Project manager on Stadium bridges: 'Super-sized jackhammers' will beat 83-year-old spans into pieces
Detour routes diverting traffic from State Street and East Stadium Boulevard are now in effect in Ann Arbor, and crews are preparing to demolish the Stadium bridges.
But what exactly is it going to take to dismantle two 83-year-old bridge spans made of heavy steel and concrete over the next two weeks?
Part of the answer: "Super-sized jackhammers."
Michael Nearing, the city's senior project manager, spoke with AnnArbor.com at the site Monday afternoon as crews were finishing the long process of getting traffic detoured.
In addition to the detours, which started in the morning, crews are installing new sanitary and storm sewers near State Street and Rose Avenue.
Ryan J. Stanton | AnnArbor.com
"In order to tear down the bridge, the contractor is going to saw-cut the beams apart," he said. "We're going to lift them up, drag them to the side, haul them off on trucks. They're going to use pneumatic breakers, and they will break the abutments up into pieces."
Nearing explained it in more graphic terms.
"They're just going to take these super-sized jackhammers on the end of a backhoe arm and they're just going to beat it into pieces," he said. "We'll scoop up the pieces, throw them in a truck, and haul them out of there, and away we'll go."
Dan's Excavating Inc. is the general contractor and Parsons Brinkerhoff is the consulting firm the city retained to help with the construction engineering and project management.
Nearing said the demolition stage of the $22.8 million project to reconstruct the bridge spans over State Street and the nearby railroad tracks should last through Dec. 13.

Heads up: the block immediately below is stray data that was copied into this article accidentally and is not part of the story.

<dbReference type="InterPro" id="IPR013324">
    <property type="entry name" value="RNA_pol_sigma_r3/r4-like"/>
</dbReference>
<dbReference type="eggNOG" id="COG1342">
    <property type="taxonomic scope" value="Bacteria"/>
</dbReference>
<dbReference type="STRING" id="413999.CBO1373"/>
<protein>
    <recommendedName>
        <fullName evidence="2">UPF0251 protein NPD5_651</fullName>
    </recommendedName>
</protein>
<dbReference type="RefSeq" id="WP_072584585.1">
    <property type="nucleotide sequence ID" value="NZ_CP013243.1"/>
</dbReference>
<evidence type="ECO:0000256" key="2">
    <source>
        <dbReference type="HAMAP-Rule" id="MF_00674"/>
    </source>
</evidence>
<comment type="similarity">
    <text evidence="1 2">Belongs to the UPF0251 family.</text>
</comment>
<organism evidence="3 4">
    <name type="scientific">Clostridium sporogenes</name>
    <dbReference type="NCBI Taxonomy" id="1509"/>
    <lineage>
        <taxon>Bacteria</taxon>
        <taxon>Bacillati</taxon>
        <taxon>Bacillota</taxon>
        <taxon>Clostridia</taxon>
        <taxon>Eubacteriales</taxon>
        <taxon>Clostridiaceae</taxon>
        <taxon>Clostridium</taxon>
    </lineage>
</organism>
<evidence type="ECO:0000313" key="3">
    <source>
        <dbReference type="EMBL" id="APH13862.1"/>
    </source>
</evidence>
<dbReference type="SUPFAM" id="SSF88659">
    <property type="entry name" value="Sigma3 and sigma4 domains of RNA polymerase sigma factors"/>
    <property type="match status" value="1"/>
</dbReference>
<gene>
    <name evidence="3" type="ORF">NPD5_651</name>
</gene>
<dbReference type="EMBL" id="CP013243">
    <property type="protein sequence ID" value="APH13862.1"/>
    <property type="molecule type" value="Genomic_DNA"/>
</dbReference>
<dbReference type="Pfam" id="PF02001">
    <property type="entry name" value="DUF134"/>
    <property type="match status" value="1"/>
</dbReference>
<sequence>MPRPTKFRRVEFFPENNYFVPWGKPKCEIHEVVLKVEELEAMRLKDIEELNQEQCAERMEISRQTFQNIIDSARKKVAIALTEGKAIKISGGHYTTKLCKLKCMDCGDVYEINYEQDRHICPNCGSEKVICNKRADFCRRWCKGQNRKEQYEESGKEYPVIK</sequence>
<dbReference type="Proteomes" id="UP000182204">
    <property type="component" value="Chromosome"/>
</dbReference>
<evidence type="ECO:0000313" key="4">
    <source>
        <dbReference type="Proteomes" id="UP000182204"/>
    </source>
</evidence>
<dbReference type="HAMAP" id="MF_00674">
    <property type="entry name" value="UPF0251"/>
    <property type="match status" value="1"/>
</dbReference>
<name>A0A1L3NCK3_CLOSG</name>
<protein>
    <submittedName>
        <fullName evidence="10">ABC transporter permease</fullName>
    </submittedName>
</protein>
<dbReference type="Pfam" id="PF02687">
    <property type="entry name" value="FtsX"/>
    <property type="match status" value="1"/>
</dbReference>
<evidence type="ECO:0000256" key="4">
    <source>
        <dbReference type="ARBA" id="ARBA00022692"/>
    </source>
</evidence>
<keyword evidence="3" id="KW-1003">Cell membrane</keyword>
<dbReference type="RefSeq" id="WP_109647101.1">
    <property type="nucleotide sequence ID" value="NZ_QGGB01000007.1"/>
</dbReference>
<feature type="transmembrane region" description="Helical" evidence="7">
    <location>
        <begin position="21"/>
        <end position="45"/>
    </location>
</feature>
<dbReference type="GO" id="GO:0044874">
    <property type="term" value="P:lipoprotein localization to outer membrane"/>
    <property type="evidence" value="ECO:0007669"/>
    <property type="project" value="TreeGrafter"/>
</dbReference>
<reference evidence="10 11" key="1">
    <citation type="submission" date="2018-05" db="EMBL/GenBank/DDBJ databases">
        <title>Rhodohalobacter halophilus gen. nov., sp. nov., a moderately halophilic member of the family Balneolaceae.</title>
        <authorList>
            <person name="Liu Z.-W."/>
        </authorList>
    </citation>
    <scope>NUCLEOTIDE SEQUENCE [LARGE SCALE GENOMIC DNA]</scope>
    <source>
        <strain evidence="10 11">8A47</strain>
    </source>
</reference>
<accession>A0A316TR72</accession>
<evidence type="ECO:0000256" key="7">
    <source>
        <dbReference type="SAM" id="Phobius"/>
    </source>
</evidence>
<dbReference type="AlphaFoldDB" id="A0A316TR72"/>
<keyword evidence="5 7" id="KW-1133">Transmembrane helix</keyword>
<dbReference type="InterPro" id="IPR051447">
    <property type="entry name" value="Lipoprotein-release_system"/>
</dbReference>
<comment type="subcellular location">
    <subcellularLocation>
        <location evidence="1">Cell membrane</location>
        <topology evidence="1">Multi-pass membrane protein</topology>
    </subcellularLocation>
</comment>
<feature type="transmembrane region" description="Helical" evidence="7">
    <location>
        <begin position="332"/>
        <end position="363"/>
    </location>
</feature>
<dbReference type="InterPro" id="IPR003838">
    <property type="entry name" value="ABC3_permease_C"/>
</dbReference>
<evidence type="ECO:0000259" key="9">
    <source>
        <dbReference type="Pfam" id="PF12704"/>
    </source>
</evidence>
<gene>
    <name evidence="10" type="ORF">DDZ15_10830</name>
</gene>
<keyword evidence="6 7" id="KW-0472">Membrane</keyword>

"It's going to take a few days to take the bridge apart, it's going to take a few more days to install the underground utilities — assuming there's no conflicts in the ground — and then we have to put everything back together," he said. "We have to fix and repair State Street and then get it open for traffic. And then again, weather can always intervene."
After Dec. 13, Nearing said, "all kinds of work" related to the project will continue on site throughout the winter.
"We'll be working on building the bridge and doing other work, but State Street will open back up to two lanes — to one lane of traffic in each direction — after Dec. 13, until the spring when we start working on reconstructing Stadium," he said. "And then we'll be doing more underground utility work on the project and we'll start some retaining wall construction."
Nearing said there are no new updates on a possible public art installation the city might pay for as part of the project. He said he met with the Public Art Commission about a month ago and commissioners still were in the investigation phase at the time.
"They mentioned that they would kind of keep me involved somewhat, but at this point in time there are no definite plans," he said.